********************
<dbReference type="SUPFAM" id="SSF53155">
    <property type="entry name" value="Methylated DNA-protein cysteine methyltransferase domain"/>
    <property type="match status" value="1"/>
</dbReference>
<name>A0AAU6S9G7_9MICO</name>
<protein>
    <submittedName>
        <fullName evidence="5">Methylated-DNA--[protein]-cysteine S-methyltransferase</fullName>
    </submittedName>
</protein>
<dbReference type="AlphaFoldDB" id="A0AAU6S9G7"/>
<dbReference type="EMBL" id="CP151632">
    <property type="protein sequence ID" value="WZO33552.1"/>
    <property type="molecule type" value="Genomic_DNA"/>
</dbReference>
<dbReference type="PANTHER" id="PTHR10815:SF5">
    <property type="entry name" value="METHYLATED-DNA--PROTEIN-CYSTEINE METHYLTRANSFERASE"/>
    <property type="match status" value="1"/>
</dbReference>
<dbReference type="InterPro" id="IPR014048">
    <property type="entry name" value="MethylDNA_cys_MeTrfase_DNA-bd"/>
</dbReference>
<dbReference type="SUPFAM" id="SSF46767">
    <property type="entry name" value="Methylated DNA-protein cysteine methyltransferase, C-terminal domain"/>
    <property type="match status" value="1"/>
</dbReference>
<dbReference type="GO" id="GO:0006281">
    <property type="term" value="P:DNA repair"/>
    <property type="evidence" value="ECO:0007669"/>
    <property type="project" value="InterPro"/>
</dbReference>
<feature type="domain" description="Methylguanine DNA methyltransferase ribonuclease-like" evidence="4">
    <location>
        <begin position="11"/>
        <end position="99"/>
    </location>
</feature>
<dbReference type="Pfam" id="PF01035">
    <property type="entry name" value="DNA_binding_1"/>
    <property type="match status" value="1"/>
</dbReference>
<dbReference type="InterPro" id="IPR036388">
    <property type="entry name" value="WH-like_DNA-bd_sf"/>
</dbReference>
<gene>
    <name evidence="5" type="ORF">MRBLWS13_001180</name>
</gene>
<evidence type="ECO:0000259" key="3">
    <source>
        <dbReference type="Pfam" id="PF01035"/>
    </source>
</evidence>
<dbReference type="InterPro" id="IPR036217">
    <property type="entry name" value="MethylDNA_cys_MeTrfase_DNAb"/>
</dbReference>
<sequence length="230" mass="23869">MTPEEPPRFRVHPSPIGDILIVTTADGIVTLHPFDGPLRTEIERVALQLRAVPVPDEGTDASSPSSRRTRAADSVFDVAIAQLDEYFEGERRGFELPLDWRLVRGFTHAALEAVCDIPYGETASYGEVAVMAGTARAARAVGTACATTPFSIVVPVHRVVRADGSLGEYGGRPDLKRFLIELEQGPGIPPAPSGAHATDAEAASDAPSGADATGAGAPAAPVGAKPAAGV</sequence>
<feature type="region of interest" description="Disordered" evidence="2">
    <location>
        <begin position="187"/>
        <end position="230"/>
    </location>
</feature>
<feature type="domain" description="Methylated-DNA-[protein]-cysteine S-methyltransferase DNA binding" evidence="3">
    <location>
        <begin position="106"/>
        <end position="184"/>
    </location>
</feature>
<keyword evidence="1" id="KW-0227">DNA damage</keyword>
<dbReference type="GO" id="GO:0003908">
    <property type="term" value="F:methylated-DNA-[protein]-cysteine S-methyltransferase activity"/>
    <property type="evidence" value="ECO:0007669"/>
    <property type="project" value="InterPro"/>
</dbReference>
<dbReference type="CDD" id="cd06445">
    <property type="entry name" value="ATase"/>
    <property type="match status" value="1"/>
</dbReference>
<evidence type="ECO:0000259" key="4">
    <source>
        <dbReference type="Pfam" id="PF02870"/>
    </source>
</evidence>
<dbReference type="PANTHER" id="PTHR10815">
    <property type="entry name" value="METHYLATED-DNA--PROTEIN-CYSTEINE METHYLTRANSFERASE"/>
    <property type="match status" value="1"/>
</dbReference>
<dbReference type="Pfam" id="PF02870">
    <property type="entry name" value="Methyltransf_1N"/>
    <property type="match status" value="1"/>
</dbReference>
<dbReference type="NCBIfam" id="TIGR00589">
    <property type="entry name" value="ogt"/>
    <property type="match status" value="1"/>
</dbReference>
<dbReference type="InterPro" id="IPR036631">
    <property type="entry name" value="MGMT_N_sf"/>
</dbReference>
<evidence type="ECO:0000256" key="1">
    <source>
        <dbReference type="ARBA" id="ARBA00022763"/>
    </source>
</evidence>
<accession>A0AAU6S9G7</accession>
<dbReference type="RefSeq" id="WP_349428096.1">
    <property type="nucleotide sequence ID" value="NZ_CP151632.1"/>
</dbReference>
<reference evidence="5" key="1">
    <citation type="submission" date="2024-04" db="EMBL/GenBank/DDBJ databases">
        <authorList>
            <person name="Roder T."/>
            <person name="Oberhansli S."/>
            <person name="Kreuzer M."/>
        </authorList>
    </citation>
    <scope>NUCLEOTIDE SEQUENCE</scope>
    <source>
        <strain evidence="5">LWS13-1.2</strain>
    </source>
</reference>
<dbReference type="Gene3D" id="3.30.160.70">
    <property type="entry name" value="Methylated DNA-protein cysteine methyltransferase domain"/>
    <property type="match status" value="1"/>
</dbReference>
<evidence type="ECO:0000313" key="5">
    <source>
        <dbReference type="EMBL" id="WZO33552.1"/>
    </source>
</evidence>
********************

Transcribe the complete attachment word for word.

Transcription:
<dbReference type="SUPFAM" id="SSF53155">
    <property type="entry name" value="Methylated DNA-protein cysteine methyltransferase domain"/>
    <property type="match status" value="1"/>
</dbReference>
<name>A0AAU6S9G7_9MICO</name>
<protein>
    <submittedName>
        <fullName evidence="5">Methylated-DNA--[protein]-cysteine S-methyltransferase</fullName>
    </submittedName>
</protein>
<dbReference type="AlphaFoldDB" id="A0AAU6S9G7"/>
<dbReference type="EMBL" id="CP151632">
    <property type="protein sequence ID" value="WZO33552.1"/>
    <property type="molecule type" value="Genomic_DNA"/>
</dbReference>
<dbReference type="PANTHER" id="PTHR10815:SF5">
    <property type="entry name" value="METHYLATED-DNA--PROTEIN-CYSTEINE METHYLTRANSFERASE"/>
    <property type="match status" value="1"/>
</dbReference>
<dbReference type="InterPro" id="IPR014048">
    <property type="entry name" value="MethylDNA_cys_MeTrfase_DNA-bd"/>
</dbReference>
<dbReference type="SUPFAM" id="SSF46767">
    <property type="entry name" value="Methylated DNA-protein cysteine methyltransferase, C-terminal domain"/>
    <property type="match status" value="1"/>
</dbReference>
<dbReference type="GO" id="GO:0006281">
    <property type="term" value="P:DNA repair"/>
    <property type="evidence" value="ECO:0007669"/>
    <property type="project" value="InterPro"/>
</dbReference>
<feature type="domain" description="Methylguanine DNA methyltransferase ribonuclease-like" evidence="4">
    <location>
        <begin position="11"/>
        <end position="99"/>
    </location>
</feature>
<dbReference type="Pfam" id="PF01035">
    <property type="entry name" value="DNA_binding_1"/>
    <property type="match status" value="1"/>
</dbReference>
<dbReference type="InterPro" id="IPR036388">
    <property type="entry name" value="WH-like_DNA-bd_sf"/>
</dbReference>
<gene>
    <name evidence="5" type="ORF">MRBLWS13_001180</name>
</gene>
<evidence type="ECO:0000259" key="3">
    <source>
        <dbReference type="Pfam" id="PF01035"/>
    </source>
</evidence>
<dbReference type="InterPro" id="IPR036217">
    <property type="entry name" value="MethylDNA_cys_MeTrfase_DNAb"/>
</dbReference>
<sequence length="230" mass="23869">MTPEEPPRFRVHPSPIGDILIVTTADGIVTLHPFDGPLRTEIERVALQLRAVPVPDEGTDASSPSSRRTRAADSVFDVAIAQLDEYFEGERRGFELPLDWRLVRGFTHAALEAVCDIPYGETASYGEVAVMAGTARAARAVGTACATTPFSIVVPVHRVVRADGSLGEYGGRPDLKRFLIELEQGPGIPPAPSGAHATDAEAASDAPSGADATGAGAPAAPVGAKPAAGV</sequence>
<feature type="region of interest" description="Disordered" evidence="2">
    <location>
        <begin position="187"/>
        <end position="230"/>
    </location>
</feature>
<feature type="domain" description="Methylated-DNA-[protein]-cysteine S-methyltransferase DNA binding" evidence="3">
    <location>
        <begin position="106"/>
        <end position="184"/>
    </location>
</feature>
<keyword evidence="1" id="KW-0227">DNA damage</keyword>
<dbReference type="GO" id="GO:0003908">
    <property type="term" value="F:methylated-DNA-[protein]-cysteine S-methyltransferase activity"/>
    <property type="evidence" value="ECO:0007669"/>
    <property type="project" value="InterPro"/>
</dbReference>
<dbReference type="CDD" id="cd06445">
    <property type="entry name" value="ATase"/>
    <property type="match status" value="1"/>
</dbReference>
<evidence type="ECO:0000259" key="4">
    <source>
        <dbReference type="Pfam" id="PF02870"/>
    </source>
</evidence>
<dbReference type="PANTHER" id="PTHR10815">
    <property type="entry name" value="METHYLATED-DNA--PROTEIN-CYSTEINE METHYLTRANSFERASE"/>
    <property type="match status" value="1"/>
</dbReference>
<dbReference type="Pfam" id="PF02870">
    <property type="entry name" value="Methyltransf_1N"/>
    <property type="match status" value="1"/>
</dbReference>
<dbReference type="NCBIfam" id="TIGR00589">
    <property type="entry name" value="ogt"/>
    <property type="match status" value="1"/>
</dbReference>
<dbReference type="InterPro" id="IPR036631">
    <property type="entry name" value="MGMT_N_sf"/>
</dbReference>
<evidence type="ECO:0000256" key="1">
    <source>
        <dbReference type="ARBA" id="ARBA00022763"/>
    </source>
</evidence>
<accession>A0AAU6S9G7</accession>
<dbReference type="RefSeq" id="WP_349428096.1">
    <property type="nucleotide sequence ID" value="NZ_CP151632.1"/>
</dbReference>
<reference evidence="5" key="1">
    <citation type="submission" date="2024-04" db="EMBL/GenBank/DDBJ databases">
        <authorList>
            <person name="Roder T."/>
            <person name="Oberhansli S."/>
            <person name="Kreuzer M."/>
        </authorList>
    </citation>
    <scope>NUCLEOTIDE SEQUENCE</scope>
    <source>
        <strain evidence="5">LWS13-1.2</strain>
    </source>
</reference>
<dbReference type="Gene3D" id="3.30.160.70">
    <property type="entry name" value="Methylated DNA-protein cysteine methyltransferase domain"/>
    <property type="match status" value="1"/>
</dbReference>
<evidence type="ECO:0000313" key="5">
    <source>
        <dbReference type="EMBL" id="WZO33552.1"/>
    </source>
</evidence>